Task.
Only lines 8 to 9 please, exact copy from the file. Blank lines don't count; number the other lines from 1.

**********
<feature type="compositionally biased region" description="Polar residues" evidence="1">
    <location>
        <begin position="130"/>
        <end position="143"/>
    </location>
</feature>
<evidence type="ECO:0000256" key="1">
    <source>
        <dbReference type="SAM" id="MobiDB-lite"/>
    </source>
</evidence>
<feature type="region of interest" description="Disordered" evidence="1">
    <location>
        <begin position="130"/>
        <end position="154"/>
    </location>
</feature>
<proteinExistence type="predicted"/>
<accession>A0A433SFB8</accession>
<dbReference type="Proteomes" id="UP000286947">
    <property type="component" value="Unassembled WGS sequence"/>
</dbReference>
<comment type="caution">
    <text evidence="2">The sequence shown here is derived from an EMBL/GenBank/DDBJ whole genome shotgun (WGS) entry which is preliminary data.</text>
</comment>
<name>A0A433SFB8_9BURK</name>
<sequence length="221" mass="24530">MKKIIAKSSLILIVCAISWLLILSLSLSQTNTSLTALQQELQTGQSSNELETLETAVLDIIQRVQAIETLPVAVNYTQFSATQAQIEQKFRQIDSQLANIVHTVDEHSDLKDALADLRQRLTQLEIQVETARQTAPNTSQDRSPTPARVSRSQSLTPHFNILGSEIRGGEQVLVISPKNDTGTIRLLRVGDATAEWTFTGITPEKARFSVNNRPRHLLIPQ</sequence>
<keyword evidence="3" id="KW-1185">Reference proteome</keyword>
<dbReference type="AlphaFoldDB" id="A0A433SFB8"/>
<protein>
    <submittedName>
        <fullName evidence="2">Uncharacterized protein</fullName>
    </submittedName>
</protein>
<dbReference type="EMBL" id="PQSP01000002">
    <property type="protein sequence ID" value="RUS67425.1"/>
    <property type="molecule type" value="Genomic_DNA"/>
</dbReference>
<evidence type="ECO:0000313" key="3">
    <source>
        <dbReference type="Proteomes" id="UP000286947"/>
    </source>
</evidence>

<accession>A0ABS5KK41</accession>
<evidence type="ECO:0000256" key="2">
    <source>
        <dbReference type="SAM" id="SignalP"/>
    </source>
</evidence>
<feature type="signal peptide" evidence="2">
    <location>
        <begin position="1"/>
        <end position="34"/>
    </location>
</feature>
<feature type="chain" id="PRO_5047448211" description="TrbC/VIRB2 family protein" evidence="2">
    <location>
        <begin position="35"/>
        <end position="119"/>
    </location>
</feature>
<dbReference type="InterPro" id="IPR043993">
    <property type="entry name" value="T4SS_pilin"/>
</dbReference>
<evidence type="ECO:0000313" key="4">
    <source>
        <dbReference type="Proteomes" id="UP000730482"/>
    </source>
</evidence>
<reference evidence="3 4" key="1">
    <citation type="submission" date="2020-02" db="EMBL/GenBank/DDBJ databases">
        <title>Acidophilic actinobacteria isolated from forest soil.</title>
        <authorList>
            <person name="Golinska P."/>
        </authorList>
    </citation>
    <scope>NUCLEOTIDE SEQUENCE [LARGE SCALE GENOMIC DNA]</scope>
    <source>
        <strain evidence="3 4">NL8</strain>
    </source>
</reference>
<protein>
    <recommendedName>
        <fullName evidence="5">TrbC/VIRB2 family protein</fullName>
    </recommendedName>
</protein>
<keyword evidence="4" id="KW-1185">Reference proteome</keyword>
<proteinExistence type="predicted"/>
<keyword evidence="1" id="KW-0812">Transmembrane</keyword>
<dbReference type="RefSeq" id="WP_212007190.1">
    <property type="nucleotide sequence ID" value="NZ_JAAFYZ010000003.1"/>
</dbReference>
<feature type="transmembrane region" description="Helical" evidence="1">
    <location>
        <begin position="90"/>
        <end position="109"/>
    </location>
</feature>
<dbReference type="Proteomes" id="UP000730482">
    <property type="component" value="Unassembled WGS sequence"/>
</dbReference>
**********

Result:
    <source>
        <dbReference type="SAM" id="MobiDB-lite"/>